degrading


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de·grad·ing

 (dĭ-grā′dĭng)
adj.
Tending or intended to degrade: "There is nothing so degrading as the constant anxiety about one's means of livelihood" (W. Somerset Maugham).

de·grad′ing·ly adv.

degrading

(dɪˈɡreɪdɪŋ)
adj
causing humiliation; debasing
deˈgradingly adv
deˈgradingness n
ThesaurusAntonymsRelated WordsSynonymsLegend:
Adj.1.degrading - harmful to the mind or morals; "corrupt judges and their corrupting influence"; "the vicious and degrading cult of violence"
noxious - injurious to physical or mental health; "noxious chemical wastes"; "noxious ideas"
2.degrading - used of conduct; characterized by dishonor
dishonorable, dishonourable - lacking honor or integrity; deserving dishonor; "dishonorable in thought and deed"

degrading

Translations
مُذِل، مُخْزٍ
ponižující
fornedrende
lealázó
lítillækkandi, smánandi
potupný
aşağılayıcıküçük düşürücü

degrading

[dɪˈgreɪdɪŋ] ADJdegradante

degrading

[dɪˈgreɪdɪŋ] adj [treatment, experience] → dégradant(e)

degrading

adjerniedrigend

degrading

[dɪˈgreɪdɪŋ] adjdegradante, umiliante

degrade

(diˈgreid) verb
to disgrace or make contemptible. He felt degraded by having to ask for money.
deˈgrading adjective
tending to make lower in rank etc or to disgrace. a degrading occupation.
References in classic literature ?
A BROOMSTICK which had long served a witch as a steed complained of the nature of its employment, which it thought degrading.
leave your child, or keep up this degrading position?
That sense of a dungeon, that sense of a horrible and degrading misfortune overtaking a creature fair to see and safe to trust, attaches only to ships moored in the docks of great European ports.
And Miss Monflathers, the audacious creature who presumed, even in the dimmest and remotest distance of her imagination, to conjure up the degrading picture, 'I am a'most inclined,' said Mrs Jarley, bursting with the fulness of her anger and the weakness of her means of revenge, 'to turn atheist when I think of it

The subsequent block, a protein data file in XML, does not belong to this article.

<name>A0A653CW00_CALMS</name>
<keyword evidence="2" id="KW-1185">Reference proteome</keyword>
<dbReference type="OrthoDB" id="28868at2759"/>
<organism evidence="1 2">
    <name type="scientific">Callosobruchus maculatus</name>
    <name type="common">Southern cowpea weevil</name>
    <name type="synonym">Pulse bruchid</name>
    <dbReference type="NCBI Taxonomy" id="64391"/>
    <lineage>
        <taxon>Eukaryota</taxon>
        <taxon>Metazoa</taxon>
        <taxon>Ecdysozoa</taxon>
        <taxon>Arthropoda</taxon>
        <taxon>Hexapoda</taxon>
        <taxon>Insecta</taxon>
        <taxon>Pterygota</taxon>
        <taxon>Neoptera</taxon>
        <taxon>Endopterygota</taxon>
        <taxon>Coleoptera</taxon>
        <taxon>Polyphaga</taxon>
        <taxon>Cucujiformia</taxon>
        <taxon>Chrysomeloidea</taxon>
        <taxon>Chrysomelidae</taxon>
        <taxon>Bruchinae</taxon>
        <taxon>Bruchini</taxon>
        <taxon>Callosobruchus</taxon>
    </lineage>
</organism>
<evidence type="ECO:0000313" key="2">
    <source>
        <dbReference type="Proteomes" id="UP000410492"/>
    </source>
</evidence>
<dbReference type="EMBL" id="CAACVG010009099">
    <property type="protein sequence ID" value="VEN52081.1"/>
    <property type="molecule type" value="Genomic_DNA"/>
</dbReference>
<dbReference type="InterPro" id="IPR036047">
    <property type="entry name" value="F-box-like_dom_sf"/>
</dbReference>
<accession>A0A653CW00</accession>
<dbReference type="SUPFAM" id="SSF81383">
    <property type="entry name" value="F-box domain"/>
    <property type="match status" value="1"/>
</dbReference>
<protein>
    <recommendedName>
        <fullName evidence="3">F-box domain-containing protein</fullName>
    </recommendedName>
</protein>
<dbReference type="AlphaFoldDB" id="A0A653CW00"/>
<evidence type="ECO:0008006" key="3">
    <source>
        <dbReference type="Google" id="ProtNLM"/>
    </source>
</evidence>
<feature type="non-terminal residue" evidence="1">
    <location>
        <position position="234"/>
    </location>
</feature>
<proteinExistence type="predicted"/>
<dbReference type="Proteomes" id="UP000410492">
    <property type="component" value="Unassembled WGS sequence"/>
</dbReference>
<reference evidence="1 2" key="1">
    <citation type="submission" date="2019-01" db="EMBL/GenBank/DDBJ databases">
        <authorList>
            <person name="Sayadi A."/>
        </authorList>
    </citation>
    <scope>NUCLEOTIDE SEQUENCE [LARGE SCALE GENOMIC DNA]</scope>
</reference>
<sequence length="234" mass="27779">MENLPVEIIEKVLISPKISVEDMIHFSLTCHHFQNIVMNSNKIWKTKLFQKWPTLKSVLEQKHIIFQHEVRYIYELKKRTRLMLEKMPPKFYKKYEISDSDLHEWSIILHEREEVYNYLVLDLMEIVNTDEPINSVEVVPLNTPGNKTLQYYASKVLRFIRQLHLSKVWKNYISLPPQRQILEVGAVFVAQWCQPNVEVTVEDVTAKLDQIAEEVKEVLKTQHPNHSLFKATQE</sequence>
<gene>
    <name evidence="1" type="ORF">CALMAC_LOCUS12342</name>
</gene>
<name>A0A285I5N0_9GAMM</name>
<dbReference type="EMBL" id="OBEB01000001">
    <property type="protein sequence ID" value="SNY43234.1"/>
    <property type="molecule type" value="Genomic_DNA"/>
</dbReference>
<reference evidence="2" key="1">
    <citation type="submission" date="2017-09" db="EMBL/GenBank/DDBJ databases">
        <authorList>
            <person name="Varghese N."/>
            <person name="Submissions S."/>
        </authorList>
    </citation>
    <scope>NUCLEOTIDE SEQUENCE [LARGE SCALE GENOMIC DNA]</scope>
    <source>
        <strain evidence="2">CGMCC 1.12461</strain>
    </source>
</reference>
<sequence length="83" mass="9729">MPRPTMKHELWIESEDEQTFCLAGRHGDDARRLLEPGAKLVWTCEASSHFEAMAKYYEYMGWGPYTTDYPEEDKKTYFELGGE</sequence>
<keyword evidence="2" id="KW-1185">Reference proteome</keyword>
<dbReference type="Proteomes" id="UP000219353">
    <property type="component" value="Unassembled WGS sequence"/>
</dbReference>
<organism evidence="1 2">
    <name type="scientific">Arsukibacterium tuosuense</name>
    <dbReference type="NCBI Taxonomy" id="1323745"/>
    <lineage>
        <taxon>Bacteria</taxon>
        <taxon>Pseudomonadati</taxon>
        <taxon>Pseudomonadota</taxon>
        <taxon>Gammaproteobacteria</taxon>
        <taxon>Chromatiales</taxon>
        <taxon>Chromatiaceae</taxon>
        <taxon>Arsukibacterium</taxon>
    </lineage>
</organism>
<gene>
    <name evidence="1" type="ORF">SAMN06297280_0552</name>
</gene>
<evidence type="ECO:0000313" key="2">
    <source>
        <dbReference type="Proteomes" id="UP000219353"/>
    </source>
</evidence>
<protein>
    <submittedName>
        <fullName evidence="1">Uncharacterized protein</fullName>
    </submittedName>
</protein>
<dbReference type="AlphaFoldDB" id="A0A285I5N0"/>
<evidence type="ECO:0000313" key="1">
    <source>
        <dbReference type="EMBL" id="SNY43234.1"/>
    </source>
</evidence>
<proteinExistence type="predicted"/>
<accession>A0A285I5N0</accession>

Certain machinery in the body of the nun on the leads over the door was cleaned up and put in motion, so that the figure shook its head paralytically all day long, to the great admiration of a drunken, but very Protestant, barber over the way, who looked upon the said paralytic motion as typical of the degrading effect wrought upon the human mind by the ceremonies of the Romish Church and discoursed upon that theme with great eloquence and morality.
In truth it was humble--but then it was sheltered, and I wanted a safe asylum: it was plodding--but then, compared with that of a governess in a rich house, it was independent; and the fear of servitude with strangers entered my soul like iron: it was not ignoble--not unworthy--not mentally degrading, I made my decision.
Upon the other hand, there are a great many people who, having no private property of their own, and being always on the brink of sheer starvation, are compelled to do the work of beasts of burden, to do work that is quite uncongenial to them, and to which they are forced by the peremptory, unreasonable, degrading Tyranny of want.
Misery and poverty are so absolutely degrading, and exercise such a paralysing effect over the nature of men, that no class is ever really conscious of its own suffering.
I must say that it was high time, for all authority is quite degrading.
There is nothing necessarily dignified about manual labour at all, and most of it is absolutely degrading.
It is a very degrading position for any body of educated men to be placed in, and I have no doubt that most of them feel it acutely.
There are still many hours of programming on the air that are degrading, exploitative and deeply offensive to the values shared by most Americans," self-appointed virtue czar Bill Bennett and U.